A quick scroll through Instagram would have you believe that yoga is a mythical and inaccessible practice. Every other photo involves someone precariously balancing on their head, and the everyday coffee-drinking office worker may feel overwhelmed by the focus on veganism, chakra systems and meditation.
However, yoga is for everyone. While it’s easy to feel intimidated by Sanskrit terminology, fancy studios and complicated postures, it’s inherently inclusive and suitable for all ability levels.
You don’t need to overhaul your lifestyle to start. Most importantly, you don’t need to be ultra-flexible, young or fanatical about fitness.
If you’re still nervous, this…
When people think of yoga, they often imagine slow flows that focus on relaxation and flexibility. Some assume it won’t be challenging enough. I’ve heard plenty of gym-goers and weight-lifters claim it’s “too boring”, despite never having attended a class.
While some styles are low-intensity, others torch your core and aid functional strength gains. Sweatier practices overflow with planks, push-ups and tricky inversions like headstand. By focusing on dynamic bodyweight exercises rather than one-dimensional movements (e.g. bicep curls), you simultaneously work large and small muscle groups.
If you’re still not convinced, this blog answers all your questions, including:
Not too long ago, I received a panicked email from a student asking me whether it’s normal to feel anxious after yoga. After all, wasn’t it supposed to be relaxing? Were they doing something wrong? Everyone else seemed to move effortlessly while they wrestled with uncomfortable knots that only got tighter with every posture and breathing exercise.
Now, yoga has a well-deserved reputation for improving well-being. It modulates stress by slowing the heart rate, lowering blood pressure and promoting healthy respiration. Plus, studies show that it reduces cortisol levels by triggering the body’s relaxation response.
However, this isn’t the complete…
Recently, I asked my Instagram followers what makes a good yoga teacher? Here are some of the most common responses:
According to these definitions, I fall way below par.
Now, I’m not the best yoga teacher in the world (although I don’t know how you’d quantify this, besides not breaking your students’ necks), but I’m by no means the worst. …
How did you discover yoga?
Perhaps you stumbled across a YouTube video or took a class on holiday?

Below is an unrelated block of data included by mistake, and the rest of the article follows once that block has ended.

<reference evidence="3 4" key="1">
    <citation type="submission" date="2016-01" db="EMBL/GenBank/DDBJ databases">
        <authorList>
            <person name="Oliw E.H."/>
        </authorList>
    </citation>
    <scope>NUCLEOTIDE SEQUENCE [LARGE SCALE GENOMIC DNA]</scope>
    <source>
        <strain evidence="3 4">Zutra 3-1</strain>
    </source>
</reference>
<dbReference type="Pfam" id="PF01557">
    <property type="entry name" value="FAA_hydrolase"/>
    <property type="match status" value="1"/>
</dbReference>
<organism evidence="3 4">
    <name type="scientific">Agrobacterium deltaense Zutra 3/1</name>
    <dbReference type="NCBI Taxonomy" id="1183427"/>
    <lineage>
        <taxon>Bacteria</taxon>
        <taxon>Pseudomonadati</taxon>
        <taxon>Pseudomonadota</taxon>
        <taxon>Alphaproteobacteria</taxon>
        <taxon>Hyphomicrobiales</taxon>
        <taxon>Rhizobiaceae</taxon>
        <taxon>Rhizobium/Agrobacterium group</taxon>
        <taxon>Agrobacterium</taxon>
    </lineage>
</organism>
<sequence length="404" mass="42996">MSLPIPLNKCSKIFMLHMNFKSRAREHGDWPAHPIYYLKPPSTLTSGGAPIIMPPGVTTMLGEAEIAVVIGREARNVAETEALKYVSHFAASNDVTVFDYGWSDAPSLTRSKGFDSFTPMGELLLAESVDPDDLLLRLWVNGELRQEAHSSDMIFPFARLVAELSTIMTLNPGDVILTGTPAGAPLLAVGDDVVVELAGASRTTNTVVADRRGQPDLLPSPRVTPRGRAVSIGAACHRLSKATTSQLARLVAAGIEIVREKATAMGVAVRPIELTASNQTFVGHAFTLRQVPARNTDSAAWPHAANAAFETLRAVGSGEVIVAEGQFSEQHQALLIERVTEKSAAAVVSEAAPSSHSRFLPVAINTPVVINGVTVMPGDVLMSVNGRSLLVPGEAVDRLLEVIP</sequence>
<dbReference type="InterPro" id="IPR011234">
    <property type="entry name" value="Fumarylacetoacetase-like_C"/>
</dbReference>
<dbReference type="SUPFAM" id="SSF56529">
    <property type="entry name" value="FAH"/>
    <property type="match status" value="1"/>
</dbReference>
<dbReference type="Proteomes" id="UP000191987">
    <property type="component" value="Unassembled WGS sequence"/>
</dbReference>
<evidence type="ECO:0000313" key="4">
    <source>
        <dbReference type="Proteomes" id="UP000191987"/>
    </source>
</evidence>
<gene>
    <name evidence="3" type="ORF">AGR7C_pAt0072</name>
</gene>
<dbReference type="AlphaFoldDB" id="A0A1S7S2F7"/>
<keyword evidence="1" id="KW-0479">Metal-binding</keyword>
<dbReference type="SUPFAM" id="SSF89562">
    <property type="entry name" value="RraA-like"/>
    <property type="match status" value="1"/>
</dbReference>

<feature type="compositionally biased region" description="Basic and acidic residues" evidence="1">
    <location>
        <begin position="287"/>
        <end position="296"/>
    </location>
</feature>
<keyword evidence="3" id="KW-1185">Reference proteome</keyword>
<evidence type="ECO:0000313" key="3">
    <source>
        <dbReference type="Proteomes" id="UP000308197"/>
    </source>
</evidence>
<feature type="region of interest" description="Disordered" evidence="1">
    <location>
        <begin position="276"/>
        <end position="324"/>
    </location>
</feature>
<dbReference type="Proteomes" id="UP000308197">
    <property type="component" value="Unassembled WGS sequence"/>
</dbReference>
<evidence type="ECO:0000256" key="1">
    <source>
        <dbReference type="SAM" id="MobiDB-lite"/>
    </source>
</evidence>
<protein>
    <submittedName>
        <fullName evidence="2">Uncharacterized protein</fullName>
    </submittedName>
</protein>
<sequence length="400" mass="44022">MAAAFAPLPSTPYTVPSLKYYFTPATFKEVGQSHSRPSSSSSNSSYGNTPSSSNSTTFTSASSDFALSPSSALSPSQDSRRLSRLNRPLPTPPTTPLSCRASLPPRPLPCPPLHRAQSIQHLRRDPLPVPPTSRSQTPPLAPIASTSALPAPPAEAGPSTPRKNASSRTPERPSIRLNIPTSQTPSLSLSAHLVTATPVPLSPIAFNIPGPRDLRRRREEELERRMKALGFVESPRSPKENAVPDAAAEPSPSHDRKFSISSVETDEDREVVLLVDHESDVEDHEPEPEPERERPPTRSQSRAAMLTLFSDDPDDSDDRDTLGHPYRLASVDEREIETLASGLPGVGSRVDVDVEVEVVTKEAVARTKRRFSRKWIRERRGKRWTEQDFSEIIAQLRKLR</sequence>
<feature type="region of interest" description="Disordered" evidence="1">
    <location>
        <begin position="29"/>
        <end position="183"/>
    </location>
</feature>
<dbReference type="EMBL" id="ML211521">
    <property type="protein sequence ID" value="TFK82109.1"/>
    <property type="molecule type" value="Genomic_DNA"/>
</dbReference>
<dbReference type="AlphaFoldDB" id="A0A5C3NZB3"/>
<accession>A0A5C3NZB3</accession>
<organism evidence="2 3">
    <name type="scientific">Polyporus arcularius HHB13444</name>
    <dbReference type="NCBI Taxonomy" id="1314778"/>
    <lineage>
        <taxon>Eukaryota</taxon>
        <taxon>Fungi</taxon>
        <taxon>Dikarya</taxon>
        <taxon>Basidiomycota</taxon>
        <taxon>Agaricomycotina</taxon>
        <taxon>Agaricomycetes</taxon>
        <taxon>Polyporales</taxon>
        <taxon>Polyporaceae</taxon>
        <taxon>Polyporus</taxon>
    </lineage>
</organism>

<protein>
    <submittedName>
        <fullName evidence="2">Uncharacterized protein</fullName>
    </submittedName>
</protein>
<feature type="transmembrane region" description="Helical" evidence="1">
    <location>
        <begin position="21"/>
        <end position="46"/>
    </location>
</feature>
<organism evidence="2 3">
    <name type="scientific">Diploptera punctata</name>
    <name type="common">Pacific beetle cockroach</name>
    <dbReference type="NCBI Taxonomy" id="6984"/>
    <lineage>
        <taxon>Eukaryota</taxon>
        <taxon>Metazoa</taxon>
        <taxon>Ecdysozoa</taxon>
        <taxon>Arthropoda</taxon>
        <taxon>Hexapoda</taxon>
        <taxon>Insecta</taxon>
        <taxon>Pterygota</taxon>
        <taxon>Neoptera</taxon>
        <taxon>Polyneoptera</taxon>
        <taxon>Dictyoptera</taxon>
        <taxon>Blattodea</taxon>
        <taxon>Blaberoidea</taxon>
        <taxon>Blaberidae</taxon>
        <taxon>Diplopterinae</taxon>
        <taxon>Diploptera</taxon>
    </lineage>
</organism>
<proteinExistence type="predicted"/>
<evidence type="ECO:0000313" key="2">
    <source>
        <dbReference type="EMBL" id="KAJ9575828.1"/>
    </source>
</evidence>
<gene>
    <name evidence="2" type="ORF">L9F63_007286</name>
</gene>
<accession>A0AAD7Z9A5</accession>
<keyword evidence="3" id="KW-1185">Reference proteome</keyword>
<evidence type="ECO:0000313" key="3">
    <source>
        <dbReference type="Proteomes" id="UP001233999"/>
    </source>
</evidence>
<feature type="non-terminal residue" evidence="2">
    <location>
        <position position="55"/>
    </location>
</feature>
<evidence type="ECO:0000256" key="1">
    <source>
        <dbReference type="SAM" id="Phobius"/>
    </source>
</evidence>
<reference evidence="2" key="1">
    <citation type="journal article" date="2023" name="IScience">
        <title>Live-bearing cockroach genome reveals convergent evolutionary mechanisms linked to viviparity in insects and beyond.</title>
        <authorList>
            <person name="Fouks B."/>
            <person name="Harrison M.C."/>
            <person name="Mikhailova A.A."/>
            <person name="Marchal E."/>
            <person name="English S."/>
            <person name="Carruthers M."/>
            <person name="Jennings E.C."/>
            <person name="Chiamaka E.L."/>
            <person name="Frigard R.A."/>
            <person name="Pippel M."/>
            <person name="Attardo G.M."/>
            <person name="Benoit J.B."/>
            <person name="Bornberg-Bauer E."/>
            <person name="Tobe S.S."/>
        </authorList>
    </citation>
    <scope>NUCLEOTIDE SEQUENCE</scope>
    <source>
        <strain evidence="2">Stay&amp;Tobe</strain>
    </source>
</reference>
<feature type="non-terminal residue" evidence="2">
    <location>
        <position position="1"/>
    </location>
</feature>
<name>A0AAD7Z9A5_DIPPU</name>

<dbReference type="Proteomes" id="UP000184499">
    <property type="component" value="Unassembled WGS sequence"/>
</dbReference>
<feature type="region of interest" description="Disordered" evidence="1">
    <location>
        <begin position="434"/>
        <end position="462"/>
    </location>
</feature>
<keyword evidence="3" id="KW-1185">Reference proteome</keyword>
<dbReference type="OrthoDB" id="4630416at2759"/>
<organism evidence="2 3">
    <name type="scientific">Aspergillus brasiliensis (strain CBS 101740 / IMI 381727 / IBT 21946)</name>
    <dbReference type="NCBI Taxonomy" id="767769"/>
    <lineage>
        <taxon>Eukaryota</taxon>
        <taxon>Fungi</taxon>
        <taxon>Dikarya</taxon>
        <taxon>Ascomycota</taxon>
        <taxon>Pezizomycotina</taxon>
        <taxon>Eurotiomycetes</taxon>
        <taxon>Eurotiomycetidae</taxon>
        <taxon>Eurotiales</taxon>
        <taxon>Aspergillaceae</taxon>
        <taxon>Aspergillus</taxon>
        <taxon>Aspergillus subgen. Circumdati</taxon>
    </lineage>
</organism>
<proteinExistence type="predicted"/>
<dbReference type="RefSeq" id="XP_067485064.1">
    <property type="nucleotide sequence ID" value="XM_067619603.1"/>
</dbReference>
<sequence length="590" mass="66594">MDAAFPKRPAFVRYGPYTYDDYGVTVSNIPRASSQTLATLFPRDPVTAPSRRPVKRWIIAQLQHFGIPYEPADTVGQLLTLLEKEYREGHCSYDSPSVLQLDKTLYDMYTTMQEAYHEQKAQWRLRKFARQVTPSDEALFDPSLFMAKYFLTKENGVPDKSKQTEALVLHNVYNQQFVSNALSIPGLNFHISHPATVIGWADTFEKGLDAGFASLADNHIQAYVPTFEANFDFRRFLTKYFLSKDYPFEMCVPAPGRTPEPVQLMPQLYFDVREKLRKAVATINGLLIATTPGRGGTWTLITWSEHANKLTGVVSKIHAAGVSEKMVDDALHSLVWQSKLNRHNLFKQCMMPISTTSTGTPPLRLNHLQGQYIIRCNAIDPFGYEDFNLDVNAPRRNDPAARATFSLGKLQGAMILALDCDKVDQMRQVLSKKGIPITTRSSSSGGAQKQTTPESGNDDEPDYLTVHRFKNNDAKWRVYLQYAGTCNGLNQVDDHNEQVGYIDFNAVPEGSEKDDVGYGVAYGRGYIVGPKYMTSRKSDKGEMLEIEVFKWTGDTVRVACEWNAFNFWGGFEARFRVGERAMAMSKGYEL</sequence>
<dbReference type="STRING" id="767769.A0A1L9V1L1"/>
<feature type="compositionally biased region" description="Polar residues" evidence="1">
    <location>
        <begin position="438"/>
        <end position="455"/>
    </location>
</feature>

Maybe your friend dragged you to a studio, and you’ve never looked back?
Were you inspired by a particularly beautiful photo or video on social media?
Whatever the way, people’s first-time experiences often come with bundles of enthusiasm. They describe love stories brimming with synchronicity — they didn’t find yoga, yoga found them.
I suppose, yoga found me too, but it was anything but the perfect romance.
How did I discover yoga?
If you don’t practise yoga, chances are you know someone who does, and they’ve probably chewed your ear off about how it’s changed their life.
Now, I’m sceptical by nature — I don’t believe in celery juice fasts, oil baths or breatharian monks who go without food or water for seventy years (it’s a thing). So, when someone makes a grand claim about how life-changing something is, I’m a little ashamed to admit, my natural reaction is to roll my eyes.
Before I found yoga, I had the same dismissive response as most people — the benefits sounded too good…
As a yoga teacher, one of the questions I get asked the most ( besides “do I have to be flexible to start yoga?”) is “what mat should I buy?”.
Back in the good old days, there wasn’t much choice — you had one size (small), style (purple) and material (PVC). It was a simpler time when yoga was only practised by skint hippies with humble tastes in church basements. But while this sounds fabulously esoteric, it was hardly practical. Old-school mats were sticky, environmentally hazardous and non-supportive for those with joint pain.
Nowadays, for better or worse, the yoga…
I spent most of my teens and early 20s waging war on my body, beating it into submission with extreme diets, exercise and beauty regimes.
I suppose extreme might be an understatement — I actually suffered from anorexia, bulimia and body dysmorphia (the latter being undiagnosed, but I’m pretty sure it comes with the territory).
The deadly trio of disorders ravaged my life for nearly a decade and robbed me of my formative years. Even now, I’m picking up the pieces. …
As a yoga, meditation and self-improvement enthusiast, it should come as no surprise that I love ends and new beginnings.
My obsession with reflection, in particular, started at an early age. Finishing journals, school terms and even boxes of cereal felt almost spiritual, like I was saying goodbye to the old me, with all her artificial and childish tastes, and making space for someone wiser. Someone who’d choose All-Bran over Lucky Charms.
I can’t help it, I’m a sucker for symbolism, and my tendency towards rumination makes the New Year especially exciting.
To celebrate the closing of a chapter, I…
I’ve been working with a therapist lately, trying to unravel my complicated relationship with vulnerability.
It’s not going well.
My problem, as I’ve since learnt, stems from a difficult childhood. I wasn’t abused or neglected in a conventional sense, but my parents were in an unhappy marriage and, understandably, too distracted to invest all the love required to raise a healthy, happy and well-rounded daughter.
I don’t remember much from that time (although I’m told it was awfully dramatic and violent) but, eventually, my dad left. …